USDA Secretary Tom Vilsack today announced two new pieces of disaster assistance for farmers and ranchers impacted by the nation's worsening drought. First, Vilsack is expanding emergency haying and grazing on approximately 3.8 million acres of conservation land to bring greater relief to livestock producers dealing with shortages of hay and pastureland. Second, the Secretary announced that crop insurance companies have agreed to provide a short grace period for farmers on insurance premiums in 2012. As a result, farming families now have an extra 30 days to make payments without incurring interest penalties on unpaid premiums.
Link to full release from USDA.
Vilsack signed disaster designations for an additional 218 counties in 12 states as primary natural disaster areas due to damage and losses caused by drought and excessive heat. Counties designated today are in the states of Arkansas, Georgia, Iowa, Illinois, Indiana, Kansas, Mississippi, Nebraska, Oklahoma, South Dakota, Tennessee, and Wyoming. More than half (50.3 percent) of all counties in the United States have been designated disaster areas by USDA in 2012, mainly due to drought.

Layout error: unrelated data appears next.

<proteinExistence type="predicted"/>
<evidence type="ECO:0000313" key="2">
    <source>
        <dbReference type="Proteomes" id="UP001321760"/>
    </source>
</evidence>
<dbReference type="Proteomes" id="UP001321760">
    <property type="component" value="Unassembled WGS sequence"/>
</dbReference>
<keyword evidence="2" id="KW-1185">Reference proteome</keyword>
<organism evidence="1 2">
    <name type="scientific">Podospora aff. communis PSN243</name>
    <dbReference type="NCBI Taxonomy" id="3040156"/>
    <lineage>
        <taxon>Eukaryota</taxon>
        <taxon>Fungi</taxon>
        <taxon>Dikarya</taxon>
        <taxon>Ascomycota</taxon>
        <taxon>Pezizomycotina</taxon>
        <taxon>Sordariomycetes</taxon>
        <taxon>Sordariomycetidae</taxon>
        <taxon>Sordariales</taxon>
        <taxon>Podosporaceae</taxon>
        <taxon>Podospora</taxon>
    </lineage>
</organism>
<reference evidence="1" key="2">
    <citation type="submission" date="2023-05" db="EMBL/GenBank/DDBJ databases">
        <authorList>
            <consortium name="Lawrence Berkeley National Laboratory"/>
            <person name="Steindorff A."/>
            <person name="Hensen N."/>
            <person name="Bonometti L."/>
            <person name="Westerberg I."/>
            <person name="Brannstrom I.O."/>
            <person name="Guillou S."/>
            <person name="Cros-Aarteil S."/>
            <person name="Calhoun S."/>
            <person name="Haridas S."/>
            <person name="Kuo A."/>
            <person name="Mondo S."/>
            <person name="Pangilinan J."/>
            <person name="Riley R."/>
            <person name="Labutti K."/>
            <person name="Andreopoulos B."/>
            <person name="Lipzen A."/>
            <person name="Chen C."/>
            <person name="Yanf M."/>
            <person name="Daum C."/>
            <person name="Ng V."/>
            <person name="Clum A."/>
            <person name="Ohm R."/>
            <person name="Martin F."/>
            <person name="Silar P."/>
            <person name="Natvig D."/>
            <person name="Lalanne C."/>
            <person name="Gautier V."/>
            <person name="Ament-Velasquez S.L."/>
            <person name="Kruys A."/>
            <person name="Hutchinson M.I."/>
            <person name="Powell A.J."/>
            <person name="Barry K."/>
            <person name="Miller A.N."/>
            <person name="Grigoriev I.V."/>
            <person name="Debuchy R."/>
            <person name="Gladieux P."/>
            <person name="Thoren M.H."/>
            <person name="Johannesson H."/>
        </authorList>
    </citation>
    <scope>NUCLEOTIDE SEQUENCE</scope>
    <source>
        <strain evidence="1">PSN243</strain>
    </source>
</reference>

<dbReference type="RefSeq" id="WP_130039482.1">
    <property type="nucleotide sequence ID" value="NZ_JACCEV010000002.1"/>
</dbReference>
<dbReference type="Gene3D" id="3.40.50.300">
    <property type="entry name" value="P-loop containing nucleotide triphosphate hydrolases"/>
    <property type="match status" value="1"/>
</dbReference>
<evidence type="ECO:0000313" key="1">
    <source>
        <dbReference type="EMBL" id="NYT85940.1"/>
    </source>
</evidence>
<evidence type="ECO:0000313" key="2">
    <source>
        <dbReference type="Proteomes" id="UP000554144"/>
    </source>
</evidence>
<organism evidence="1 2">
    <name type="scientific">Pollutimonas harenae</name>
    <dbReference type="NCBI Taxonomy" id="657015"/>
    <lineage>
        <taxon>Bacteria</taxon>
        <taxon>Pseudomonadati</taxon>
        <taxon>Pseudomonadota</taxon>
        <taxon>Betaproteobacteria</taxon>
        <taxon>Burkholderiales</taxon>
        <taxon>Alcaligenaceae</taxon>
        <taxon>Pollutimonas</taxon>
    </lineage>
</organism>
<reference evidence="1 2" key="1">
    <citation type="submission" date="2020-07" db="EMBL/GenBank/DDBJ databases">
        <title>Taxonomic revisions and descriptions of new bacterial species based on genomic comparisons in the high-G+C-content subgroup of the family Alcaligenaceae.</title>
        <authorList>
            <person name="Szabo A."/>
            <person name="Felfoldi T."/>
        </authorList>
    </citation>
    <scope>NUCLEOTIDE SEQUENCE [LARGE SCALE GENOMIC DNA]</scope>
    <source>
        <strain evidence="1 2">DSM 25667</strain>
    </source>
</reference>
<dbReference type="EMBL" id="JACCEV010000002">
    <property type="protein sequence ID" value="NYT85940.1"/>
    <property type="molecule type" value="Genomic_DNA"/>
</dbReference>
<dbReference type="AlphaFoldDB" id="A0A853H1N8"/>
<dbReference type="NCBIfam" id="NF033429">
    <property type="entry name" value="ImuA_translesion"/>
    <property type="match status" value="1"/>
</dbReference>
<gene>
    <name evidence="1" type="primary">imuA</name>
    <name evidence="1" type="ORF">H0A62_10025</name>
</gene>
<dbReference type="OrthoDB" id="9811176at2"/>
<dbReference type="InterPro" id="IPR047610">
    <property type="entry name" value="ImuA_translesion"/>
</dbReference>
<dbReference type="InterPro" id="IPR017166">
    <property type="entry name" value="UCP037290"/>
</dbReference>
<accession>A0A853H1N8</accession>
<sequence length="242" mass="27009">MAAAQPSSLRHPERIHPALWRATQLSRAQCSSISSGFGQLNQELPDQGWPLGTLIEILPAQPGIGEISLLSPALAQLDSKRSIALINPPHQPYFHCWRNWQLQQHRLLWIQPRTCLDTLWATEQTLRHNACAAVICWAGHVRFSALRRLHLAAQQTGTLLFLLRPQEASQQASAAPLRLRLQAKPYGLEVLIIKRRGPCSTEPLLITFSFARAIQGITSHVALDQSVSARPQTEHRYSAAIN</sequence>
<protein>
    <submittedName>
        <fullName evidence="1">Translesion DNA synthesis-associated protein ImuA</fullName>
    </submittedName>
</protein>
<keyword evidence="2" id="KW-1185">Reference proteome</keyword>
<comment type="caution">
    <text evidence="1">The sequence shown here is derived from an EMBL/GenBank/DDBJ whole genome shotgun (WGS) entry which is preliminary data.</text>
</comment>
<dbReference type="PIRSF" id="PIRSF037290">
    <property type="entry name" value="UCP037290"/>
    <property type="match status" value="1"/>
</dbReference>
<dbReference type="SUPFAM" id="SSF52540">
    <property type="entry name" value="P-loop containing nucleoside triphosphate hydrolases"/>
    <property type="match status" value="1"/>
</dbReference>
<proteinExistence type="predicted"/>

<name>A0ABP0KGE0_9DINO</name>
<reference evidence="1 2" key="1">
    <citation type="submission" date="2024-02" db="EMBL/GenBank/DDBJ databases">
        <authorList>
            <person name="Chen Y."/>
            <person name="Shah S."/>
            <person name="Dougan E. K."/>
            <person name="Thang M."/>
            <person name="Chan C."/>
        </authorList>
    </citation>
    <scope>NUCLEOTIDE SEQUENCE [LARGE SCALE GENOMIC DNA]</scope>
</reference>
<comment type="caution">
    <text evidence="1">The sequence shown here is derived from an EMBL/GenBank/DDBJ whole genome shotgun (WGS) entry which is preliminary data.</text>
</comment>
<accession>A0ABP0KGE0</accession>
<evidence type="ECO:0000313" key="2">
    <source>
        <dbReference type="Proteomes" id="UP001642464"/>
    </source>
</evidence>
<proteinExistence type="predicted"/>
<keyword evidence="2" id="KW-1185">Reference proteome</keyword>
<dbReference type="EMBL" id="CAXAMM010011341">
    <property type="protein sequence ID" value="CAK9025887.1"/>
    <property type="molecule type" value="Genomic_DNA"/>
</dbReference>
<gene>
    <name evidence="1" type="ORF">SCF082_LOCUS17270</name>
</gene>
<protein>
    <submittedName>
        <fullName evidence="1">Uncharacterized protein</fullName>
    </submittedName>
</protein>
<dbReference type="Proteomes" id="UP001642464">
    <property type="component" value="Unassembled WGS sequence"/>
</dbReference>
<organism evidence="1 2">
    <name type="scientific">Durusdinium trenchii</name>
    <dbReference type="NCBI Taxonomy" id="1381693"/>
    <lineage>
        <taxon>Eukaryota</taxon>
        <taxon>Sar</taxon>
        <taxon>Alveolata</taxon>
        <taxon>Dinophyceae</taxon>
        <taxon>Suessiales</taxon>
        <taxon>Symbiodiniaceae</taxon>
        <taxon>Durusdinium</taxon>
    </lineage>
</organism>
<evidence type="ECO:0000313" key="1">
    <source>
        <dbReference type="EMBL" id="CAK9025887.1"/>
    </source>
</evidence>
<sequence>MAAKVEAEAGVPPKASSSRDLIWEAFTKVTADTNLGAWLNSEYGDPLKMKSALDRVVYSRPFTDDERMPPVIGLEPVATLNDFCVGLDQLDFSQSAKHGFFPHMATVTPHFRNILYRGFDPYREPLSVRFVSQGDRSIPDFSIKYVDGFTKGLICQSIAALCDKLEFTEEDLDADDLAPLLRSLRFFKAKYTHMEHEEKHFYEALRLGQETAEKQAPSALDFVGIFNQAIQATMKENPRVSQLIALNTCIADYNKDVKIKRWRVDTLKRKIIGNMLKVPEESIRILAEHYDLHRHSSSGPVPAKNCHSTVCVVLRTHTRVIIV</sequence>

During the 2012 crop year, USDA has designated 1,584 unduplicated counties across 32 states as disaster areas -- 1,452 due to drought -- making all qualified farm operators in the areas eligible for low-interest emergency loans. The U.S. Drought Monitor indicates that 66 percent of the nation's hay acreage is in an area experiencing drought, while approximately 73% of the nation's cattle acreage is in an area experiencing drought. During the week ending July 29, USDA's National Agricultural Statistics Service reported that U.S. soybeans rated 37% very poor to poor, matching the lowest conditions observed during the drought of 1988. NASS also reported that 48% of the U.S. corn crop was rated very poor to poor, while 57% of the nation's pastures and rangeland are rated very poor or poor condition.